BURNS, Ore. -- Members of the Burns Paiute Tribe had strong words Wednesday for the militia group camping out in a bird sanctuary as a protest against what they consider federal overreach.

"They just need to get the hell out of here," tribal councilman Jarvis Kennedy said.

"We as Harney County residents don't need some clown to come in here and stand up for us," he said.He rejected the assertion from Ammon Bundy and other members of the self-professed "Citizens For Constitutional Freedom" that they had come to eastern Oregon to protect the rights of local ranchers and the


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Bundy and members of his group took over the Malheur National Wildlife Refuge southeast of Burns Saturday following a protest to support a pair of local ranchers headed to prison in an arson case. The armed occupiers have threatened to defend themselves if law enforcement comes to try to force them out.

Schools around Burns have been closed as a precaution since the occupation began.

"We didn't ask them here. We didn't want them here," Kennedy said. "They say they don't want to bother the community, but you know what? Our little kids are sitting at home right now when they should be at school."

Tribal chairwoman Charlotte Roderique agreed, saying armed protesters did not belong at the refuge, which contains sites of cultural significance to the tribe.

"The protesters have no claim to this land; it belongs to the native peoples who continue to live here," she said. "The Malheur refuge is an important place for us. We have no sympathy for those who are trying to take their land from its rightful owners."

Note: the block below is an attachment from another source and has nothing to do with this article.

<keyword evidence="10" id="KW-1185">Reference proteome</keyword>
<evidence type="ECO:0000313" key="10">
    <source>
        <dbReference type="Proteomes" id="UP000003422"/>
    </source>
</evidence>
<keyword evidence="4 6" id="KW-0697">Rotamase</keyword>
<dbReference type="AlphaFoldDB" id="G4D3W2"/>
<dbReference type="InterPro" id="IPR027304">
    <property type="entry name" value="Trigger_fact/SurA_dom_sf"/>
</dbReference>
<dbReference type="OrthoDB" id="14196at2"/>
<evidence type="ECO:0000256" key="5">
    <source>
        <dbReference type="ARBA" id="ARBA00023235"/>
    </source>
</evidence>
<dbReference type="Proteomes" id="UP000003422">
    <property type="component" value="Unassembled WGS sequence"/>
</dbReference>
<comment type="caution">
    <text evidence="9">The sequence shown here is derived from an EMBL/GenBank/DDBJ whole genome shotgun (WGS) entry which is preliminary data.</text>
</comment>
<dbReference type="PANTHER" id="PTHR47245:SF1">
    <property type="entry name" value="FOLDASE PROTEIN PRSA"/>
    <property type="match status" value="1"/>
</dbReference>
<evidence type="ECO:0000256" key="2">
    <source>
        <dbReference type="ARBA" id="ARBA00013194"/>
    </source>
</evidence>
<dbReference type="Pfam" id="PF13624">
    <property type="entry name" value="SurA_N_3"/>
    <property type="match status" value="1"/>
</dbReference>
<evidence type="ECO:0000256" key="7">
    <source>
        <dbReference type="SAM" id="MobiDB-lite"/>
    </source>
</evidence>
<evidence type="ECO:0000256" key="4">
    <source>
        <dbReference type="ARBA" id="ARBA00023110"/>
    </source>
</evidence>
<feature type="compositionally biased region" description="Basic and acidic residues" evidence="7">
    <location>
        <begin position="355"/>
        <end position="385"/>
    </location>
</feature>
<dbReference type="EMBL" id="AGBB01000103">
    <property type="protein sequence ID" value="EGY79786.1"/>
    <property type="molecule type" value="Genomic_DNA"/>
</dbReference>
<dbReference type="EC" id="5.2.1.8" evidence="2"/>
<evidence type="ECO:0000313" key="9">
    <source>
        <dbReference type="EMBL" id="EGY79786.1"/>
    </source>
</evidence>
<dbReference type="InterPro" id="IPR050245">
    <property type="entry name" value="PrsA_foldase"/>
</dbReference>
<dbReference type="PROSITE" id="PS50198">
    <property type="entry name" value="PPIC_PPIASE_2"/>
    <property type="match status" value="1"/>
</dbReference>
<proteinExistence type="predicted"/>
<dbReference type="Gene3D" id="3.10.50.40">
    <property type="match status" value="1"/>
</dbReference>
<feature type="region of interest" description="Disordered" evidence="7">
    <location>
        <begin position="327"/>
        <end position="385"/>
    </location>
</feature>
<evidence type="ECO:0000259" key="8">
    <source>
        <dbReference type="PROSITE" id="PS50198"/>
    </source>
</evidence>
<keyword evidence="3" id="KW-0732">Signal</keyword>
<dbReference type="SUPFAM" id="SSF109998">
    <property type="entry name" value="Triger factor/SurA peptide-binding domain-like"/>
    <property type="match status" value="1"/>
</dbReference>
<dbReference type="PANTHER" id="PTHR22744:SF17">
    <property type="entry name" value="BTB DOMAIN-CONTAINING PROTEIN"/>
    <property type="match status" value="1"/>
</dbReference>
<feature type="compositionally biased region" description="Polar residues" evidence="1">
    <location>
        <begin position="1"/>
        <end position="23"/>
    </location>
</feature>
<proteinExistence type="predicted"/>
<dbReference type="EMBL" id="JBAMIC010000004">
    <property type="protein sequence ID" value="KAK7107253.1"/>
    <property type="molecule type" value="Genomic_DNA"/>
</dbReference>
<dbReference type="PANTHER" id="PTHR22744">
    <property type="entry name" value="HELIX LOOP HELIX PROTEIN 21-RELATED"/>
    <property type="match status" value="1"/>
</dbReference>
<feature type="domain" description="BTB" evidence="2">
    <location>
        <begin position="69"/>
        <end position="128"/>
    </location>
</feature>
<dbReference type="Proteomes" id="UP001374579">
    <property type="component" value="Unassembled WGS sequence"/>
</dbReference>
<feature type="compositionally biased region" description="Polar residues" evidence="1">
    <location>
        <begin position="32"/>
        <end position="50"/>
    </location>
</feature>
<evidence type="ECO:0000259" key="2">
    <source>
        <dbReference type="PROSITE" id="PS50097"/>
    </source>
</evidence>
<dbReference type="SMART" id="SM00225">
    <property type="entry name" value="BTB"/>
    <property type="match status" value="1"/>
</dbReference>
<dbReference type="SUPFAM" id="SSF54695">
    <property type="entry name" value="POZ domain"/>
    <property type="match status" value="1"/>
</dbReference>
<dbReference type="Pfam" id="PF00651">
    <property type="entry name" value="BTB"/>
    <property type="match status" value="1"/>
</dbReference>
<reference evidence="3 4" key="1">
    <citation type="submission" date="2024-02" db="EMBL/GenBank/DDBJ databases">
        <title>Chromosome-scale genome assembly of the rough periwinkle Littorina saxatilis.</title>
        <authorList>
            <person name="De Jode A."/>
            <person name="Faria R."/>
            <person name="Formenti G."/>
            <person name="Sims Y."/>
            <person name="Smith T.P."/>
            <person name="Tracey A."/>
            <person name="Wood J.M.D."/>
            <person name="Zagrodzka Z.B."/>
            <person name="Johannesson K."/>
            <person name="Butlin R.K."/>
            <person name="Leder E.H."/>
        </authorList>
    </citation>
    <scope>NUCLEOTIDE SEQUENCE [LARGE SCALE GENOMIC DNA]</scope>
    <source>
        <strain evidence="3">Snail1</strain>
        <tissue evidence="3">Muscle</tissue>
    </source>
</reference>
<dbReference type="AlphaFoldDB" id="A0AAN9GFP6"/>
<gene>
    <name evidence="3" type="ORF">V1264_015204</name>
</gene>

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Roderique said she saw the occupiers as outsiders who did not understand the community they profess to speak for. Although the group at the sanctuary have called for the government to completely relinquinsh management of public lands, most ranchers in the area accept drought subsidies, grazing subsidies and other money from the federal government, she said.

She added that the group's promise to redistribute that federal land overlooks the Native Americans, the original settlers of the area.

"Don't tell me any of these ranchers came across the Bering Strait and settled here," she said. "We were here first."

Law enforcement has not yet made any attempt to oust the group from the wildlife refuge, although the Harney County Sheriff is holding a community meeting on the situation later Wednesday. The chairwoman suggested authorities simply wait out the occupiers, and let the movement lose steam.

"I don't think anybody expected any takeover at the Malheur National Refuge," she said. "In fact, there's nothing there. It's not a key location... I don't think these people knew what they were getting into when they went down there."